Eight days ago infant Raphael Baruch was born in a delivery room specially set up for his mother, who had been in quarantine before being rushed to Hadassah Hospital Ein Kerem when she went into labor. After his birth, the mother, found to have the coronavirus, was isolated in the Outbreak Ward at Ein Kerem. Her infant, uninfected by the virus, was being cared for in another part of the hospital. His mother kept “in touch” through the kindness of the maternity nurses and photos sent to her computer.

Now, eight-day-old Raphael Baruch, named for the healing angel Raphael and the Hebrew blessing, was having his circumcision, or brit mila, at the hospital. Because of national gathering restrictions, only 10 persons, including the mohel performing the circumcision and the sandak holding the baby, chief Jerusalem Sephardic Rabbi Shlomo Amar, could attend.

Hadassah Rabbi Moshe Klein, himself at home in quarantine, relates, “The first mohel who was suggested was interviewed by infectious disease expert Prof. Ran Nir-Paz and was asked not to come to the hospital after Prof. Nir-Paz learned that the mohel’s grandchildren had visited him on Shabbat, putting him at risk for the virus. A second mohel was questioned and okayed by Prof. Nir-Paz.” The father, who remained at home with the other children, and the mother, who is still hospitalized, watched the brit online.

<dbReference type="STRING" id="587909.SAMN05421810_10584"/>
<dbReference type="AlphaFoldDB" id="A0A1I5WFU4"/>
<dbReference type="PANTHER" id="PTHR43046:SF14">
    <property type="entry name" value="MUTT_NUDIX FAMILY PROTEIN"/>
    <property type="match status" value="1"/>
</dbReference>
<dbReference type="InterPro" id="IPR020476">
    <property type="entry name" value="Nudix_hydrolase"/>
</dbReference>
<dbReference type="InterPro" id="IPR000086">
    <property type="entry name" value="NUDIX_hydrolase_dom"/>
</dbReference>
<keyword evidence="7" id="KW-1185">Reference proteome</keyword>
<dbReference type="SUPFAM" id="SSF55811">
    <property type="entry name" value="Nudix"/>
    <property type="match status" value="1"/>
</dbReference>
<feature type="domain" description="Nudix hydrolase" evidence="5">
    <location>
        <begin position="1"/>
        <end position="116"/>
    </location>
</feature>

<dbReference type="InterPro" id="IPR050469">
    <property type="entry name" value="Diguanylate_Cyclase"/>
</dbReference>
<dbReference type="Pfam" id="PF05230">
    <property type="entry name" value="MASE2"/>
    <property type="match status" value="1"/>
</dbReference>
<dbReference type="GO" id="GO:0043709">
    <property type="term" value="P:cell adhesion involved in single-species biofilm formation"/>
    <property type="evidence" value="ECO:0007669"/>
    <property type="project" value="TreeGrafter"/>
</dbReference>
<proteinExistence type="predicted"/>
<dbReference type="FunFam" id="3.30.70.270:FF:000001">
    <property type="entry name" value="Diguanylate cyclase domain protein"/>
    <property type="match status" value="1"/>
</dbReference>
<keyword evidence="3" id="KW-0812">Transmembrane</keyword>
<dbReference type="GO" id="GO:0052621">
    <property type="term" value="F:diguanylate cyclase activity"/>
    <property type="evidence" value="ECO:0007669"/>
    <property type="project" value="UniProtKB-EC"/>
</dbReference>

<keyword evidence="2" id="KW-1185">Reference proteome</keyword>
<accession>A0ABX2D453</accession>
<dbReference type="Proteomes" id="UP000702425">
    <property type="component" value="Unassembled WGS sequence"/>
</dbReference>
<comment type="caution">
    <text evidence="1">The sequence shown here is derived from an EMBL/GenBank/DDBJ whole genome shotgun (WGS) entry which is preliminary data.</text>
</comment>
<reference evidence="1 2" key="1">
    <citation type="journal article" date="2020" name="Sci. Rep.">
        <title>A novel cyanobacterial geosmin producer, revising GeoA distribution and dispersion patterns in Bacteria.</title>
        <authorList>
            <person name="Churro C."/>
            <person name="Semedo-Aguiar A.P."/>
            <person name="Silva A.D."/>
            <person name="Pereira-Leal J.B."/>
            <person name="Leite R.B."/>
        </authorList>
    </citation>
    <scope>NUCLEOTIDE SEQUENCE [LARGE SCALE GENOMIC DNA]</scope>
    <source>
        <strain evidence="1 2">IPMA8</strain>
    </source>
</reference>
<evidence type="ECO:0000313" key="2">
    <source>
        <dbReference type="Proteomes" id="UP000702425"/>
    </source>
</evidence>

Rabbi Klein emphasized that this is far from the first time that special arrangements have been made at Hadassah for parents or other relatives to watch a ceremony they couldn’t attend in person. “We at Hadassah Hospital have had to come up with many creative solutions that come with the territory of a hospital that deals with the most complex medical conditions. Everything in this brit went smoothly. Mazal tov to the family. And, as we say, may the little one grow up well, to Torah, to his wedding huppah, and to a life of doing good deeds.”